I have always heard of Amma’s charitable and humanitarian work and respected her for all that She has done for the society. However, Amritavarsham 60 was provided me with an opportunity to meet people whose lives she has touched and changed.
My first brush was with the volunteers of the AmritaSREE project, and the Women Emporwement (WE) activities of the U.N. registered NGO of Mata Amritanandamayi Math, Embracing the World (ETW). A quick snapshot to the activities of ETW gave me an idea of the extent to which Amma’s charitable projects have changed the lives of people around her. Started in the aftermath of the 2004 Indian Ocean Tsunami, the WE now has aided around 100,000 women, through the development of 5000 self help groups. WE aims to equip unemployed and economically vulnerable women with skills to start small scale cottage industries, and help these women with vocational education, start-up capital, marketing assistance and access to micro-credit loans as well as micro savings accounts from government-regulated banks.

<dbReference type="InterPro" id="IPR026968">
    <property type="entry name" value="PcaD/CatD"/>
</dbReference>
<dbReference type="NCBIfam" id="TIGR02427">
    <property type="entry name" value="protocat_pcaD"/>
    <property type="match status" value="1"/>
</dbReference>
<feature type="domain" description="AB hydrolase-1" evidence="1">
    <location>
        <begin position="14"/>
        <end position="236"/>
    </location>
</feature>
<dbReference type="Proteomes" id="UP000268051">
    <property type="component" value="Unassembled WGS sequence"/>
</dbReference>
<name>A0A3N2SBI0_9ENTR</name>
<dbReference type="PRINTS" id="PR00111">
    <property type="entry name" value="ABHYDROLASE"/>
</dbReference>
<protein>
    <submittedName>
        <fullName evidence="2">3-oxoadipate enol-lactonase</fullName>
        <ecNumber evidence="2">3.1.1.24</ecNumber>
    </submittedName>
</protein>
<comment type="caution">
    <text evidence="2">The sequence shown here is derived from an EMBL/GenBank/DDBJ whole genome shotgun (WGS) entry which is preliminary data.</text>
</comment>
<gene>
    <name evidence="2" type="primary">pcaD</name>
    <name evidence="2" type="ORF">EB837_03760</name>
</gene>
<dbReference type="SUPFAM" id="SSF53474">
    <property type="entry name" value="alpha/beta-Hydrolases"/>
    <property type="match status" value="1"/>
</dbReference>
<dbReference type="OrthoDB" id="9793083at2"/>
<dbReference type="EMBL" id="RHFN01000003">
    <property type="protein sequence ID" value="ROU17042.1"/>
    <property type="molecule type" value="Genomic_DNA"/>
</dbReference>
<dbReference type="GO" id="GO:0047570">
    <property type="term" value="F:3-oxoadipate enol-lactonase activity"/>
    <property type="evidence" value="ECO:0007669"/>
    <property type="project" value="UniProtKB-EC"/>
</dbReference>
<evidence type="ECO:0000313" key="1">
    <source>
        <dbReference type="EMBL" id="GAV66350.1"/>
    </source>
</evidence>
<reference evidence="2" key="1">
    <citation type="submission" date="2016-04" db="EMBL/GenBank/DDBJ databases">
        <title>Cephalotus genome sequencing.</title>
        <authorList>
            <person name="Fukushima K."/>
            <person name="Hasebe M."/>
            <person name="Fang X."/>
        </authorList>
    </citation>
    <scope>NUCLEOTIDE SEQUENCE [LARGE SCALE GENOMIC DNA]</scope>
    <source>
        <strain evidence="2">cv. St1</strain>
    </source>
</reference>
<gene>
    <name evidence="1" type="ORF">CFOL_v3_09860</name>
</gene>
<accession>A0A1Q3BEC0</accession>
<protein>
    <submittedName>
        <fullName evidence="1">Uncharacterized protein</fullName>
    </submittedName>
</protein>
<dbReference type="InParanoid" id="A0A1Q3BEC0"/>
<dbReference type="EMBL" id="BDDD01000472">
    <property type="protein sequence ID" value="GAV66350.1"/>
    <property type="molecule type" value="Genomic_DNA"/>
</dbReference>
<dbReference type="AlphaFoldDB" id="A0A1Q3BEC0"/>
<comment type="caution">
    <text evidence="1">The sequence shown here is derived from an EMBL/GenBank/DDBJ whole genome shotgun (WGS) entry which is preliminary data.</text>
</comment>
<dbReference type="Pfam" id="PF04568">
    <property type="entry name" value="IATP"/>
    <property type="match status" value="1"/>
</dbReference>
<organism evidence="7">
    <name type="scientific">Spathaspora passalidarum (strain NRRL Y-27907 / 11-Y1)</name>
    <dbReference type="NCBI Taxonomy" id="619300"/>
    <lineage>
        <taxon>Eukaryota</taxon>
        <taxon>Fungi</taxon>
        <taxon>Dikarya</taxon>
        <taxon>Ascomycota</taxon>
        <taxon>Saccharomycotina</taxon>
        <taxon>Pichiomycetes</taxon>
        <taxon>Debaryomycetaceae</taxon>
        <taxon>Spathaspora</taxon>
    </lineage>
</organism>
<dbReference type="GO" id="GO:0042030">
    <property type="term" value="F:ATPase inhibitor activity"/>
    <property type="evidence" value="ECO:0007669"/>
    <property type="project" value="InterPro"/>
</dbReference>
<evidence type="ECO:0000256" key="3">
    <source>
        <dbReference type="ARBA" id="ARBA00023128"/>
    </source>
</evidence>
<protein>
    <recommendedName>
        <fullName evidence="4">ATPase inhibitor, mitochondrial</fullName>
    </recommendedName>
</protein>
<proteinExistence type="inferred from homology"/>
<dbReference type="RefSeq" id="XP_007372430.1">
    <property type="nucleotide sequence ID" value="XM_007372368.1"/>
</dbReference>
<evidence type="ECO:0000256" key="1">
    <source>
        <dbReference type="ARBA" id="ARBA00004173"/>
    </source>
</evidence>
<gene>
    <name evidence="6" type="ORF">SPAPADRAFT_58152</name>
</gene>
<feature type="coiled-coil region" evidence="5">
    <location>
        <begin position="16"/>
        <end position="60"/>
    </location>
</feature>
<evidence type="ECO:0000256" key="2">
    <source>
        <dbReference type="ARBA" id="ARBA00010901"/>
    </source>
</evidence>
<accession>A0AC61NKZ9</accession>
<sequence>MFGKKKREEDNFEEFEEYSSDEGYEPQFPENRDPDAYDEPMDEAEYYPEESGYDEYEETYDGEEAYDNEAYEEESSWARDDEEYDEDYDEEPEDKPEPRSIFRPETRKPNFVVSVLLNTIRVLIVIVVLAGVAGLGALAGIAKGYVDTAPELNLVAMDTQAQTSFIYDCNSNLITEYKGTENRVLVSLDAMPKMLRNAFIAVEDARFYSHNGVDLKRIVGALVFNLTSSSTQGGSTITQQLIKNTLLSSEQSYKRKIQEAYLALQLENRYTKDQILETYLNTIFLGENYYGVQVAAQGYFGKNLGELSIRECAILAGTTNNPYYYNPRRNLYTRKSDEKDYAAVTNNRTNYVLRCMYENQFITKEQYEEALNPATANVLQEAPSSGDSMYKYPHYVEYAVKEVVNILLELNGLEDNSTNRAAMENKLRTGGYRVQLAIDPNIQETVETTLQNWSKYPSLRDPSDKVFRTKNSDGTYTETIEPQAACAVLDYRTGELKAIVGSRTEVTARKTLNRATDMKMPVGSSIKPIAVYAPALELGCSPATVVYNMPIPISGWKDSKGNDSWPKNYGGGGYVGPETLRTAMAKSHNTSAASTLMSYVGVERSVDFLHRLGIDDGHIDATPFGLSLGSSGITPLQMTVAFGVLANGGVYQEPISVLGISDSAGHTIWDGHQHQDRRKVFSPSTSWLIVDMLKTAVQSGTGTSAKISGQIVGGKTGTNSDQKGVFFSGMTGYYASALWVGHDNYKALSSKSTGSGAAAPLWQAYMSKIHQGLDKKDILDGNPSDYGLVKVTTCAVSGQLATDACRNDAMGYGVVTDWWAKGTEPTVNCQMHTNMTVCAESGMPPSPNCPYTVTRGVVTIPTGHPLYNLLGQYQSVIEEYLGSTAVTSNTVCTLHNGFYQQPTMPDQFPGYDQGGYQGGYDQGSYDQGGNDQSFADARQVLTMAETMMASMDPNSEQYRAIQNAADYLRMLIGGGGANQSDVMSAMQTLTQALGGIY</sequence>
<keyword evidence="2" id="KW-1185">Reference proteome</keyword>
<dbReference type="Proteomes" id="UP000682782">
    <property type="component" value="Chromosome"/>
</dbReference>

WE adopts a bottom-up approach with the courses and life skills being provided according to the proposals submitted by targeted communities. Once the vocational training is complete, the groups transition into a more autonomous companies with the AmritaSREE still assisting when required.
Walking into one such stall, started by a group of 25 women assisted by AmritaSREE and WE was an amazing experience. It was a handicrafts store selling bags, bedsheets, baubles and embroidery. I was astonished to discover that every little thing in that store was handmade by the women as part of the vocational training programme. They pool in money to buy raw materials on the wholesale market and sell their products at very reasonable prices.
These vocational programmes seem to have really changed the women who are a part of it. It seems to have given a boost to their confidence. Walking away from the stall, it was impossible not to notice the glow on their faces as customers gathered around their stall to admire their handiwork.
– Radhika Nair